Adrianne Fouts and Edward Benjamin successfully defended the Falmouth Police Department in an appeal before the First Circuit Court of Appeals brought by a former resident of the Town of Falmouth who challenged the lawfulness of her arrest. Before the District Court, the plaintiff claimed the arresting officer lacked probable cause to arrest her, used excessive force by handcuffing her and discriminated against her on the basis of disability by misinterpreting her disability as criminal activity. The plaintiff was issued a summons for abuse of the 9-1-1 system resulting from many non-emergency calls to 9-1-1, including after receiving a warning. She was arrested for refusal to sign the summons, which is a misdemeanor offense, and which occurred in the presence of the arresting officer. She also refused to submit to arrest, requiring the use of handcuffs. The District Court agreed with the Falmouth Police Department’s arguments on summary judgment that the arresting officer had probable cause to arrest the plaintiff, that no excessive force was used and that there was no discrimination against the plaintiff in her arrest because the plaintiff admitted that the reason she refused to sign the summons was because she believed she had done nothing wrong. The Court agreed there was no evidence that the arresting officer misunderstood plaintiff’s refusal to sign the summons or misinterpreted any disability as criminal activity. The District Court entered judgment in favor of the Police Department and the plaintiff appealed to the First Circuit Court of Appeals.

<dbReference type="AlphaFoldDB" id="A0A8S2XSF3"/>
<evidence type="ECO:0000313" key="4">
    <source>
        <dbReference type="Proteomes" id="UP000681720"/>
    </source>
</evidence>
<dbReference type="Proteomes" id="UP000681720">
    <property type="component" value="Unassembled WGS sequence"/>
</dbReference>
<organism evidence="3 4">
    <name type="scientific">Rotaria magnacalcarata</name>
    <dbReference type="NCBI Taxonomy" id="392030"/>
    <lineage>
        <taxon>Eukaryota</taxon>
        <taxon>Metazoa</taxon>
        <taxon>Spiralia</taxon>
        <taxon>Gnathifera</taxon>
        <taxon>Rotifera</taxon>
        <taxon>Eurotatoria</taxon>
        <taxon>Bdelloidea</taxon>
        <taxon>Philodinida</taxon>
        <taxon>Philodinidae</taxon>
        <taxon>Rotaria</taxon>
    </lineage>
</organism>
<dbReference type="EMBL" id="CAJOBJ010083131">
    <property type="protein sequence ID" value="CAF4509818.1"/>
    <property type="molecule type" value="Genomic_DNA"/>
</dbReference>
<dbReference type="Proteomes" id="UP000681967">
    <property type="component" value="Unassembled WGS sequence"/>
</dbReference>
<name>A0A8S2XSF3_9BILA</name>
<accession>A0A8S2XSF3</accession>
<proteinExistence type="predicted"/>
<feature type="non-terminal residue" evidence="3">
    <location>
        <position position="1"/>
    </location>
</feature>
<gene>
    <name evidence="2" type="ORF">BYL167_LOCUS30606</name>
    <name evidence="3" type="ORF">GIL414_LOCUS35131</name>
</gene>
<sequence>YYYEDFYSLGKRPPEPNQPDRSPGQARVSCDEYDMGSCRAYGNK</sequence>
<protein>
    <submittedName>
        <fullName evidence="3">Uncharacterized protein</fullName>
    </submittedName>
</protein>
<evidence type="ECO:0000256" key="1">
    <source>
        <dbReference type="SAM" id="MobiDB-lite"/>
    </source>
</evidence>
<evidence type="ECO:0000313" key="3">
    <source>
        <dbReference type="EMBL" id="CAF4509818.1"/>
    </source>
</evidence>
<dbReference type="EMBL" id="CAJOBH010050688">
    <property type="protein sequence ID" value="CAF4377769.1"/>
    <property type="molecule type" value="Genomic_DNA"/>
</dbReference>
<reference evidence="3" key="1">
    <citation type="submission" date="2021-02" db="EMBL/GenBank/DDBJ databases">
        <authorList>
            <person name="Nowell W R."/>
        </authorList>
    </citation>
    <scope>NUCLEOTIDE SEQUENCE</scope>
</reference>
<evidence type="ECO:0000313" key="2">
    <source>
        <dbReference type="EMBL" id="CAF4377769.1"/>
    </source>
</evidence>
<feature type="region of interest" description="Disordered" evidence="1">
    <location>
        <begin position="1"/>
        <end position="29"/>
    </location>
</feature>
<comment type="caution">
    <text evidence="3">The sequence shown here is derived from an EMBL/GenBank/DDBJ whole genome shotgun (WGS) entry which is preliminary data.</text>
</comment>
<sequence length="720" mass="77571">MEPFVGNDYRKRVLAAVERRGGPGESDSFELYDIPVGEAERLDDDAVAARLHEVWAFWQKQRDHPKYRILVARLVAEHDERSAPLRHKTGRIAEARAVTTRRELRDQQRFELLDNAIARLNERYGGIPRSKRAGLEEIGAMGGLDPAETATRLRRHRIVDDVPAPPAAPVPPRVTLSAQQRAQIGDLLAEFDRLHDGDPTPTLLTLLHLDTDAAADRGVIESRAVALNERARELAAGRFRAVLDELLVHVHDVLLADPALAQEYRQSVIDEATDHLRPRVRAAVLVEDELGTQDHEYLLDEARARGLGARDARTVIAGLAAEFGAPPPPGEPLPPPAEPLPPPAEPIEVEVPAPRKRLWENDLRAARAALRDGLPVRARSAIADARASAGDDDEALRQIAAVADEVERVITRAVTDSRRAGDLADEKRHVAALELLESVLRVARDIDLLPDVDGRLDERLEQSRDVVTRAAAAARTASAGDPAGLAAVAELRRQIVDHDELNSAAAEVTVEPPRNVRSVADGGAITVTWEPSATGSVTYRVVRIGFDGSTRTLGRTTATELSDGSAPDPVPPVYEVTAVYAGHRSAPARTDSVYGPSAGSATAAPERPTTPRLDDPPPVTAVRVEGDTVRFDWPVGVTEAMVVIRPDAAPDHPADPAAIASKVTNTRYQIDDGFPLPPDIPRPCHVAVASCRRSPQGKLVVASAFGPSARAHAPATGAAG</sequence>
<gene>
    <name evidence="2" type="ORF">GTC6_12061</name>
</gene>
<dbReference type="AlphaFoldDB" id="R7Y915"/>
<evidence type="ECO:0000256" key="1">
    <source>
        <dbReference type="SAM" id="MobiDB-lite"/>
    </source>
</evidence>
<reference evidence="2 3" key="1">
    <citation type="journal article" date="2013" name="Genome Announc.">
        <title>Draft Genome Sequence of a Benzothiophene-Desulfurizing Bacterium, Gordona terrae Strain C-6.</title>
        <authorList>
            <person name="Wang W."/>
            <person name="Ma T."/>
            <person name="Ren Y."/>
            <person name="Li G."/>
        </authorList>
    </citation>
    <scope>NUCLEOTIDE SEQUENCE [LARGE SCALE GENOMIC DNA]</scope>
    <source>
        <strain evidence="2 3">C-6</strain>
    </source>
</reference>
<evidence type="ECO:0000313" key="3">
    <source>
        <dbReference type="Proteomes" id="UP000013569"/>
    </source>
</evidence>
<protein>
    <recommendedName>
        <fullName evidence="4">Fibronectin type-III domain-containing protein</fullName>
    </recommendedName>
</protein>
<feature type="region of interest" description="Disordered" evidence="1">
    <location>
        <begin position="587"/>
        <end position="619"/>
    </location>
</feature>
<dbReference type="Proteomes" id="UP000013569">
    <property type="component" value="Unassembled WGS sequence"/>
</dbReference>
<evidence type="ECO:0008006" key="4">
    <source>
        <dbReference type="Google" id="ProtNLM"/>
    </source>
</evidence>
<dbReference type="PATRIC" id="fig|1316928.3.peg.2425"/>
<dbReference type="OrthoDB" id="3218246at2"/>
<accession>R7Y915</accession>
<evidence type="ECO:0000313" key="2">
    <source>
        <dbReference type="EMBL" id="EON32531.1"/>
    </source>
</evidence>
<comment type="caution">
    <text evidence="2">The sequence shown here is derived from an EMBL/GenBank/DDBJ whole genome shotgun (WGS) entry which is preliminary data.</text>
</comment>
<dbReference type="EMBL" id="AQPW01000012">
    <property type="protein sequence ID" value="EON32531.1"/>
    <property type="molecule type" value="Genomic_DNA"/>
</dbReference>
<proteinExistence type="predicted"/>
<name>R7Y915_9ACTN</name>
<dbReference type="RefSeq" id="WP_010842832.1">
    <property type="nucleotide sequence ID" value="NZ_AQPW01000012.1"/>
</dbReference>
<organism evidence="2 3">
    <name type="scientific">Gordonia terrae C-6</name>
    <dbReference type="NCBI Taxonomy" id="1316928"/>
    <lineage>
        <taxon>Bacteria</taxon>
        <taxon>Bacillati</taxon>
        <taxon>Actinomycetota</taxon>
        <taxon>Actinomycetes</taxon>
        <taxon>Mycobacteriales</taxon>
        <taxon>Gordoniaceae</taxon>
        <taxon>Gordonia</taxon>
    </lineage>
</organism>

The First Circuit Court of Appeals affirmed the judgment in favor of the Police Department, agreeing that the arrest was lawful, that there was no excessive force and that the Department did not discriminate against the plaintiff on the basis of any disability.